Mac Davis, the singer-songwriter behind some of country music’s most iconic hits, died yesterday in Nashville after undergoing heart surgery. He was 78. Davis wrote country hits for several major artists, including Elvis Presley’s “In The Ghetto” and “A Little Less Conversation.” In 1972, Davis had his own recording hit when his self-penned “Baby Don’t Get Hooked on Me” went to No. 1 on the Billboard Hot 100 and also earned him a Grammy nomination. A string of hits throughout the 70s led to him getting his own variety show from 1974-1976. In 1974, Davis was named the Academy of Country Music’s Entertainer of the Year.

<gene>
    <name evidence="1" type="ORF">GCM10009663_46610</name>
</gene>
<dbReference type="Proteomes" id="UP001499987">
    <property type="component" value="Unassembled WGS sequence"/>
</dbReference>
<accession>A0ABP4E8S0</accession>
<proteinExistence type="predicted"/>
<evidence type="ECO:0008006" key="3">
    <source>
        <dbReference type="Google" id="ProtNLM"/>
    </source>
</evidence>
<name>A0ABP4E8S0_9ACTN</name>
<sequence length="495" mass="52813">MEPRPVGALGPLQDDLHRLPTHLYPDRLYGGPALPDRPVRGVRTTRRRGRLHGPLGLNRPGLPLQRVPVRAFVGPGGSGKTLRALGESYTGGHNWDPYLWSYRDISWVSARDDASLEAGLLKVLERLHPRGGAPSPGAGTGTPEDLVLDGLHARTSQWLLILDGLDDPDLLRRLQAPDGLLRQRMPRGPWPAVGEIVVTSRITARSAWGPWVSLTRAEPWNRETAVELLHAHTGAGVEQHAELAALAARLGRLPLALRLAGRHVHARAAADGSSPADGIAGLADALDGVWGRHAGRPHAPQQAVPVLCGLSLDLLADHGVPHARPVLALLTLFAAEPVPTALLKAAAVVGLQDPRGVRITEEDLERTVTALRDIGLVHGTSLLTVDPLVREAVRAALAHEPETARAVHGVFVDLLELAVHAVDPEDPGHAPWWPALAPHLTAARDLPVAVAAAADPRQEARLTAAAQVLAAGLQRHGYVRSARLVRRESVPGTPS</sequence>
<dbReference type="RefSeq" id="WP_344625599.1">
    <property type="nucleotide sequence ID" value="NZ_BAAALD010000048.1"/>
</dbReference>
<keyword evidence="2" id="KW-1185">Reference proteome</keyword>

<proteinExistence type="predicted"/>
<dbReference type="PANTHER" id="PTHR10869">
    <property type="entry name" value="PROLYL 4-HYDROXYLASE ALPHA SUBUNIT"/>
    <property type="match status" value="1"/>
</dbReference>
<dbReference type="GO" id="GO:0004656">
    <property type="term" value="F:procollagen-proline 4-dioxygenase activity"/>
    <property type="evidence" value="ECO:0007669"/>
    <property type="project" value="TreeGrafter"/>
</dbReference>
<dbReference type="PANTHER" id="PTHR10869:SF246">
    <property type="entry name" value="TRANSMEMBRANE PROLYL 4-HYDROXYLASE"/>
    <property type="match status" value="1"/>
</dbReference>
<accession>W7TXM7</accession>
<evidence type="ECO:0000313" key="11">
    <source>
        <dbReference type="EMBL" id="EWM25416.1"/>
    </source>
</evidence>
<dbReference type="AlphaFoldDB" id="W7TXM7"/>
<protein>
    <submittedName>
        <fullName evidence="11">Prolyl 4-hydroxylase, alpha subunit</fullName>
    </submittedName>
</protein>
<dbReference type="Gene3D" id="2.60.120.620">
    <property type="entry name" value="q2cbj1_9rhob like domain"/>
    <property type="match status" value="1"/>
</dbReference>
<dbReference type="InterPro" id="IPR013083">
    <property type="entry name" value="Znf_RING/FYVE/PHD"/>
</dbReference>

Helen Reddy, who shot to stardom in the 1970s with her rousing feminist anthem “I Am Woman” and recorded a string of other hits, passed away yesterday at the age of 78. The Australian-born singer enjoyed a prolific career, appearing in “Airport 1975” as a singing nun and scoring several hits, including “Ain’t No Way To Treat a Lady,” “Delta Dawn,” “Angie Baby” and “You and Me Against the World.” Reddy retired from performing in the 1990s and returned to Australia.